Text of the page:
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Motivational Factors in Learning

Goal Theories, Self Regulation, and Environmental Factors
by

Sitti Jhoe

on 21 February 2013

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Transcript of Motivational Factors in Learning

Motivational Factors in Learning Presentation by SittiJhoe Self-regulation Environmental Factors
Affecting Motivation Thank you! Goal Theories
in Learning Goals represent basic categories for different achievement situations. It guides our behavior and cognition. Goal theories maintain that we direct our actions in order to achieve our goals. Mastery Goals
(Learning Goals) Performance Goals
(Ego Goals) Is the desire to acquire additional knowledge or master new skills Level of competence Level of self-concept Level of self-esteem A sense of mastery Mastery-goal Structure Using extra effort to develop the necessary skills even if there are no grades for them
Looking for challenging tasks
Applying what we have learned in real-life situations
Asking questions for clarification
Feeling good and great when we accomplish a task
Desiring for more explanations in performing the task Is the desire to look good and receive favorable judgments from others or else look bad and receive unfavorable judgments. Performance-goal Structure Asking what type of task is to be performed first
Working beyond other people's expectations in order to gain more rewards
Asking the distribution of reward mechanisms
Getting dispirited when things do not go the way they want it to flourish
Feeling of dissatisfaction when we do not get the best
Becoming too concerned about our performance in relation to rewards These may not be the means to an end but simply the achievement of something for its own sake. Motivation
is an internal process. 3 Dimensions: Motivation... takes its origin from the change in energy level
is an inspiration that affects one's personality
is backed by a desire to reach a goal 3 Features of
Individual Goals: Difficulty Goals that are subjectively of moderate difficulty tend to be more challenging and motivating.
Thus, they result in greater persistence or commitment. Specificity Accounts for informativeness and accessibility.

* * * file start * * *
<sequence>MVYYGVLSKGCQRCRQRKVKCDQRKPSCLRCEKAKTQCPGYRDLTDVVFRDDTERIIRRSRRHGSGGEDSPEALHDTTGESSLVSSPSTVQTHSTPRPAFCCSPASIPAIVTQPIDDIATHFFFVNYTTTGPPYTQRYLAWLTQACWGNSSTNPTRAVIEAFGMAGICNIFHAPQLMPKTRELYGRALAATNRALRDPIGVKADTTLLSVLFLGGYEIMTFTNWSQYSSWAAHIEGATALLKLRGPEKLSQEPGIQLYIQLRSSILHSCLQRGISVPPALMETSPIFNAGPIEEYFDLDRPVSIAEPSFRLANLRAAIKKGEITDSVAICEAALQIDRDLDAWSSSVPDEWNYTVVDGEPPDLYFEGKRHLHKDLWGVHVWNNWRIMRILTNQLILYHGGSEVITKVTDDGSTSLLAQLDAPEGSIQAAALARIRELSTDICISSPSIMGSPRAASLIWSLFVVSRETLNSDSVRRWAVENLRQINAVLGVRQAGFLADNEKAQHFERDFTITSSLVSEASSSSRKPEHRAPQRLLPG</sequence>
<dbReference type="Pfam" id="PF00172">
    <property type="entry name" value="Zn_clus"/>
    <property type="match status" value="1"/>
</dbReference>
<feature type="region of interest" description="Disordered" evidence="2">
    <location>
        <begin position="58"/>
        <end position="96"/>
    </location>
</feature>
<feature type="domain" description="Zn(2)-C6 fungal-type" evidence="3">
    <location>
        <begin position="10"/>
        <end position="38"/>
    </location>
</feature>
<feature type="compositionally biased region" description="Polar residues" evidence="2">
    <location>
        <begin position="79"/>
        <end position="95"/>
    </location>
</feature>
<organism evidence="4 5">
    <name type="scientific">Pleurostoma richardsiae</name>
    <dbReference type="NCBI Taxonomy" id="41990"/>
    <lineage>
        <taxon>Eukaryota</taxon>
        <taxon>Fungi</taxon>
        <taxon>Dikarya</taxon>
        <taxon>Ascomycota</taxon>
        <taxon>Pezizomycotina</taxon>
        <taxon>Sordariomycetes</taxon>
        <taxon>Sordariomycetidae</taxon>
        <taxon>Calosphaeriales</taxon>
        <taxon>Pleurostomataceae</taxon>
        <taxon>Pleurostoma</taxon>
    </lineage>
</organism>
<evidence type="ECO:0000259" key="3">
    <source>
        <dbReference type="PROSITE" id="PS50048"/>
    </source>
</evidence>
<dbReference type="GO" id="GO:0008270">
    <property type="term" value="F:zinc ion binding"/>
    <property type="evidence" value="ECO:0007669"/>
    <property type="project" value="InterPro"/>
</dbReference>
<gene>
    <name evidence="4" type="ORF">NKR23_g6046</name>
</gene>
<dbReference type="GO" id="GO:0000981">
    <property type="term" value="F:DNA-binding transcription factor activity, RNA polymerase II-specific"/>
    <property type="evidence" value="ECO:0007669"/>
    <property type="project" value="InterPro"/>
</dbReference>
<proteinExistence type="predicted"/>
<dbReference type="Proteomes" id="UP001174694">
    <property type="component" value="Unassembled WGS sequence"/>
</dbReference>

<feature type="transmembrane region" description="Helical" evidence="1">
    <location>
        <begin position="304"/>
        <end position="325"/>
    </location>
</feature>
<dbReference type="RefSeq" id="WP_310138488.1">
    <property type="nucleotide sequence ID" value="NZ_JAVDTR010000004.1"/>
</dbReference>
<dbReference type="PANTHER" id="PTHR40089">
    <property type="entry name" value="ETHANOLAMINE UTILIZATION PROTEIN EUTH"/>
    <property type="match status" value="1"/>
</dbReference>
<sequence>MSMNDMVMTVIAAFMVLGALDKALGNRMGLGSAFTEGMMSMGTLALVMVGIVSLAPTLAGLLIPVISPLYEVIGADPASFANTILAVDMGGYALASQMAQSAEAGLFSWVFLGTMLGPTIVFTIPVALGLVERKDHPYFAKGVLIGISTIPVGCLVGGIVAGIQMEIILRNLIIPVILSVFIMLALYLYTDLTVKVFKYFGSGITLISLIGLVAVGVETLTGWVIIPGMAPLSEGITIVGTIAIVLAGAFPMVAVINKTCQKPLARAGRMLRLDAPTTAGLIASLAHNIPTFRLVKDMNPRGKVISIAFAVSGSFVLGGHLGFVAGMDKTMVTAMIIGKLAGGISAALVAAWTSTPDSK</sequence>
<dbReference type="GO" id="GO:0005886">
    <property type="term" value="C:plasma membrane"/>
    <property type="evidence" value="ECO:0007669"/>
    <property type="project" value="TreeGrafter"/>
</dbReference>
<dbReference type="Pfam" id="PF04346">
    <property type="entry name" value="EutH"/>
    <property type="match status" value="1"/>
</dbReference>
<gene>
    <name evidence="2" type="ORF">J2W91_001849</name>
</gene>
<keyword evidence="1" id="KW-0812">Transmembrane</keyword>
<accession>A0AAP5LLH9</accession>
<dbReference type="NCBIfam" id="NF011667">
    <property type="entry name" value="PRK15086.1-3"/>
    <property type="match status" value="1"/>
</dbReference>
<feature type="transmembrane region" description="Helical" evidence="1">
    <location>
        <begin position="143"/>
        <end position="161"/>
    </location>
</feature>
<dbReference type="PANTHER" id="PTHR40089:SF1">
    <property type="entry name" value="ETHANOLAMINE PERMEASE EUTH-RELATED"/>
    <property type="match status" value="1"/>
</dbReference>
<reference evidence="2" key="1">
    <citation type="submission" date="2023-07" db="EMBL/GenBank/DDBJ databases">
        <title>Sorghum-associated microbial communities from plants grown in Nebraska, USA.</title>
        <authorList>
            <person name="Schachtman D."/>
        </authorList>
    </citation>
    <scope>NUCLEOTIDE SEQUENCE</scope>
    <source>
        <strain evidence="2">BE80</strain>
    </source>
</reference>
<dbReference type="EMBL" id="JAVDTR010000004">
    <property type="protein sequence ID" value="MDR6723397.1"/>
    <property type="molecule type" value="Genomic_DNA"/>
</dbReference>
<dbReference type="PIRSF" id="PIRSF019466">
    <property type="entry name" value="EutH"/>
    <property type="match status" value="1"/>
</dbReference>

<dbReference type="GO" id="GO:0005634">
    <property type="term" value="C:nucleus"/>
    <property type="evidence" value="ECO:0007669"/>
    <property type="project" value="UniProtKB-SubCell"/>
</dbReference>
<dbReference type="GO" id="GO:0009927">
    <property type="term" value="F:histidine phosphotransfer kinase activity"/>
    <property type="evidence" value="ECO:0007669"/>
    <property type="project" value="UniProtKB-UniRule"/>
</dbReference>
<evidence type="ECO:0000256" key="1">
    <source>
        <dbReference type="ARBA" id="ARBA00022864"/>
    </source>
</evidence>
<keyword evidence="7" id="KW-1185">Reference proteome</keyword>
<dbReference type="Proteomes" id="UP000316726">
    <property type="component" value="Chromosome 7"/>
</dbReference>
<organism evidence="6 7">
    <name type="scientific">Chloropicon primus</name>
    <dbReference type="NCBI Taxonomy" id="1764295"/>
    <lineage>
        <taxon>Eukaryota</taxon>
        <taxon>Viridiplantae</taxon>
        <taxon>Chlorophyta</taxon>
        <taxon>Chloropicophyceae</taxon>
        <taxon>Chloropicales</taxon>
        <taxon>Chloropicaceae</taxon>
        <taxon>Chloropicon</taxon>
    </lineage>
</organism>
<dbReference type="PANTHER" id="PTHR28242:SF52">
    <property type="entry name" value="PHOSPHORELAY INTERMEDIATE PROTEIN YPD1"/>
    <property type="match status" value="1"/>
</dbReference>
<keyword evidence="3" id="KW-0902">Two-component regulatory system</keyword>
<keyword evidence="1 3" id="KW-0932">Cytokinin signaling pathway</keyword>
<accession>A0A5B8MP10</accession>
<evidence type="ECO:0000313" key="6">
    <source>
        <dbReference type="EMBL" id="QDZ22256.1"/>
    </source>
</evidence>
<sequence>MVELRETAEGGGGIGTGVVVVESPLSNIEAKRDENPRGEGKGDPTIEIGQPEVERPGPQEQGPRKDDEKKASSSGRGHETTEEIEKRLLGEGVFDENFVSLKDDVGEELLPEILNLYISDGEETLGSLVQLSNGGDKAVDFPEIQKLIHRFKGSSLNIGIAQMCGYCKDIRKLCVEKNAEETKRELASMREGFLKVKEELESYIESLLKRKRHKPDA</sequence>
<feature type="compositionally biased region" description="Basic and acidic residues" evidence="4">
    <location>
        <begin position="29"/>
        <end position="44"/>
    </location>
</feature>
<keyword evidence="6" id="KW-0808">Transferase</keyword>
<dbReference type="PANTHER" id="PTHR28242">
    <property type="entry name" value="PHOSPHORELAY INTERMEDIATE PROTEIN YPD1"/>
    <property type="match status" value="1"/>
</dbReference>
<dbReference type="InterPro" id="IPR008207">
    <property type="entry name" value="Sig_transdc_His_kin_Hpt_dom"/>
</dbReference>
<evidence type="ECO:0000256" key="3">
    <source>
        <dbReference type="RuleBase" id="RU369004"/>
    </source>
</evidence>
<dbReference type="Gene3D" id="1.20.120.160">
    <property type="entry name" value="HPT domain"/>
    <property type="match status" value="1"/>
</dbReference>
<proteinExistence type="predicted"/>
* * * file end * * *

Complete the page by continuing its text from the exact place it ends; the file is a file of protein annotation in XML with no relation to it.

Specific goals allow greater progress Psychological Distance Deals with specific space or with how close or far we are from our goals. The farther away our goals is from the present life events, the more difficult it will be to develop focus. Self-evaluation
(Self-judgment) Self-observation
(Self-monitoring) Self-reaction
(Self-incentive) Basic Elements of
Self-regulation Refers to a system by which we control our actions and decisions. A behavioral component because it describes the extent to which we monitor our own behavior. Indicators of self-regulation: set standard for oneself
monitor and evaluate one's own behavior against sub-standards
impose consequences on oneself for one's successes or failures Awareness We establish the dimensions for our own performance such as quality, quantity, rate, regularity and accuracy. Performance
Evaluation We do something if we found that our performance is not good enough. Reaction on
successes and
failures Success elicits positive experiences while failure elicits negative experiences. How does self-regulation relate to motivation? Capable of
SELF-REGULATION Intrinsically
motivated I set my goals and standards..

I monitor my progress..

And I evaluate my own performance.. Student Self-regulation Processes: Setting difficult but attainable goals
Identifying task strategies
Making use of imagery
Carefully managing time
Structuring the environment